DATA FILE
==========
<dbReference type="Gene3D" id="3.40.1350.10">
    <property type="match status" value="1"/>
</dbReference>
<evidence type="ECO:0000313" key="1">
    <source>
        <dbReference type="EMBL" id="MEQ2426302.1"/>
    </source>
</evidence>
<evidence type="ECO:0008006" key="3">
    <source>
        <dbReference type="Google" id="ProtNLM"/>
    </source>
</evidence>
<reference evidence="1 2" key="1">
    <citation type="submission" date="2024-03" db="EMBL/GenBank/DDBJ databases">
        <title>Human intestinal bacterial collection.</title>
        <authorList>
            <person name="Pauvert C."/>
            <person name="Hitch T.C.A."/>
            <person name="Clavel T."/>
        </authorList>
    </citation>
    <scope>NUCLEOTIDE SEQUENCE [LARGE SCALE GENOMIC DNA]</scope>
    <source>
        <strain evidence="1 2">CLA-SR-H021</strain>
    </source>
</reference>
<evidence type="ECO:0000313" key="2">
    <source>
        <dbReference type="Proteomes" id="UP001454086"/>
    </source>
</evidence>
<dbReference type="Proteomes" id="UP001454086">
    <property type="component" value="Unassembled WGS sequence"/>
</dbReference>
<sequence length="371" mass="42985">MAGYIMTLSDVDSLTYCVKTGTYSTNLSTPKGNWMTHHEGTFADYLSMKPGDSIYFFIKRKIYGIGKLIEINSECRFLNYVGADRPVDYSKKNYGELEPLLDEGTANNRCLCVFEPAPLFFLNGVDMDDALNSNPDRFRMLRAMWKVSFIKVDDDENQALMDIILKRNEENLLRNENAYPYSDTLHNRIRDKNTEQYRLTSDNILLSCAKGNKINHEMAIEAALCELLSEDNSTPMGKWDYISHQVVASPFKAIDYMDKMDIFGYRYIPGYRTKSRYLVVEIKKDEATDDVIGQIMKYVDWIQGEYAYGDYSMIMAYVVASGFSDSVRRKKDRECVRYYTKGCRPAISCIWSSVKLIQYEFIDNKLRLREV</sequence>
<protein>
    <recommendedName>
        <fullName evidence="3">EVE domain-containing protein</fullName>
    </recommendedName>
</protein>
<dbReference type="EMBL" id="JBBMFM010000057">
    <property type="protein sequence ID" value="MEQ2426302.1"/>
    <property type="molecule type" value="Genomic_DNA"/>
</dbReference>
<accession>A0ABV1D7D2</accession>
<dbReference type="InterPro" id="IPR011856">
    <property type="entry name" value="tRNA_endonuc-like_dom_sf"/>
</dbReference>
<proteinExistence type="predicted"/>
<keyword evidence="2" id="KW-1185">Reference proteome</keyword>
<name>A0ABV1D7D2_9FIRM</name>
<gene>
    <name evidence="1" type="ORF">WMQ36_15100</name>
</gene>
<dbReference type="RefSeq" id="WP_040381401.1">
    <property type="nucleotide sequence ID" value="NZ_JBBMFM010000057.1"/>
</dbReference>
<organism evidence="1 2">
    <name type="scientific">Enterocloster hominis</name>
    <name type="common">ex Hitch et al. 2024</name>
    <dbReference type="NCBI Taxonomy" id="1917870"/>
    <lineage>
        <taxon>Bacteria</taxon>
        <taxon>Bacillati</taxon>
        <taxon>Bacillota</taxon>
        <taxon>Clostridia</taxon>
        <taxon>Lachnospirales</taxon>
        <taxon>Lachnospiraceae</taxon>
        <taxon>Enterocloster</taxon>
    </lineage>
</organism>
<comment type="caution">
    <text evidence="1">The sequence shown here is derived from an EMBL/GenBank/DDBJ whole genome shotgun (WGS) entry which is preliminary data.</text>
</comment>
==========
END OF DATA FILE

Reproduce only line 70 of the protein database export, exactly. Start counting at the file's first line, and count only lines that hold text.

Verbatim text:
        <taxon>Enterocloster</taxon>